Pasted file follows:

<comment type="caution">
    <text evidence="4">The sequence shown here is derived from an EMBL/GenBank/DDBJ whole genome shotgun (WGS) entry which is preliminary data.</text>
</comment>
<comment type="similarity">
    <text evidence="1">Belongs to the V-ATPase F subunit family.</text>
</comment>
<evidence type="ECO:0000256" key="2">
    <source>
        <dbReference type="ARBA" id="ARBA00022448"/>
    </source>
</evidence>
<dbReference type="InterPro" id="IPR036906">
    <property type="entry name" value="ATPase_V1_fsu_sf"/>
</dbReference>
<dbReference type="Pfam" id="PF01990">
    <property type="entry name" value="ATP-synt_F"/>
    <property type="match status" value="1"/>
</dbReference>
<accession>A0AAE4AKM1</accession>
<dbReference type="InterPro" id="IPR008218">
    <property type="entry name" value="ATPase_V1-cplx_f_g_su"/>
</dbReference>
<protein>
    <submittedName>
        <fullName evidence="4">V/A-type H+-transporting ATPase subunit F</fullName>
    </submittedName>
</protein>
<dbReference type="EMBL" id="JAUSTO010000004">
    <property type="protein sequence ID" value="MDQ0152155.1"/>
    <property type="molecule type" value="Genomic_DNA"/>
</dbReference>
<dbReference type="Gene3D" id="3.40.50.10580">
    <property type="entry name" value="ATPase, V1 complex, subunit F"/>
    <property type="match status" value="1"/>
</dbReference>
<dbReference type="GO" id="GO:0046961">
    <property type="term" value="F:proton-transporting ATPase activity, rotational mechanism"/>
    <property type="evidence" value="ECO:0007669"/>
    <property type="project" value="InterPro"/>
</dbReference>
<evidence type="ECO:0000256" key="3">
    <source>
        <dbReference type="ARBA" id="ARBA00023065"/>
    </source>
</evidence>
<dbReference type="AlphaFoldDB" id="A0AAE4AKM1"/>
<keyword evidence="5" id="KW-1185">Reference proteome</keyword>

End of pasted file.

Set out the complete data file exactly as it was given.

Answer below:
<comment type="caution">
    <text evidence="4">The sequence shown here is derived from an EMBL/GenBank/DDBJ whole genome shotgun (WGS) entry which is preliminary data.</text>
</comment>
<comment type="similarity">
    <text evidence="1">Belongs to the V-ATPase F subunit family.</text>
</comment>
<evidence type="ECO:0000256" key="2">
    <source>
        <dbReference type="ARBA" id="ARBA00022448"/>
    </source>
</evidence>
<dbReference type="InterPro" id="IPR036906">
    <property type="entry name" value="ATPase_V1_fsu_sf"/>
</dbReference>
<dbReference type="Pfam" id="PF01990">
    <property type="entry name" value="ATP-synt_F"/>
    <property type="match status" value="1"/>
</dbReference>
<accession>A0AAE4AKM1</accession>
<dbReference type="InterPro" id="IPR008218">
    <property type="entry name" value="ATPase_V1-cplx_f_g_su"/>
</dbReference>
<protein>
    <submittedName>
        <fullName evidence="4">V/A-type H+-transporting ATPase subunit F</fullName>
    </submittedName>
</protein>
<dbReference type="EMBL" id="JAUSTO010000004">
    <property type="protein sequence ID" value="MDQ0152155.1"/>
    <property type="molecule type" value="Genomic_DNA"/>
</dbReference>
<dbReference type="Gene3D" id="3.40.50.10580">
    <property type="entry name" value="ATPase, V1 complex, subunit F"/>
    <property type="match status" value="1"/>
</dbReference>
<dbReference type="GO" id="GO:0046961">
    <property type="term" value="F:proton-transporting ATPase activity, rotational mechanism"/>
    <property type="evidence" value="ECO:0007669"/>
    <property type="project" value="InterPro"/>
</dbReference>
<evidence type="ECO:0000256" key="3">
    <source>
        <dbReference type="ARBA" id="ARBA00023065"/>
    </source>
</evidence>
<dbReference type="AlphaFoldDB" id="A0AAE4AKM1"/>
<keyword evidence="5" id="KW-1185">Reference proteome</keyword>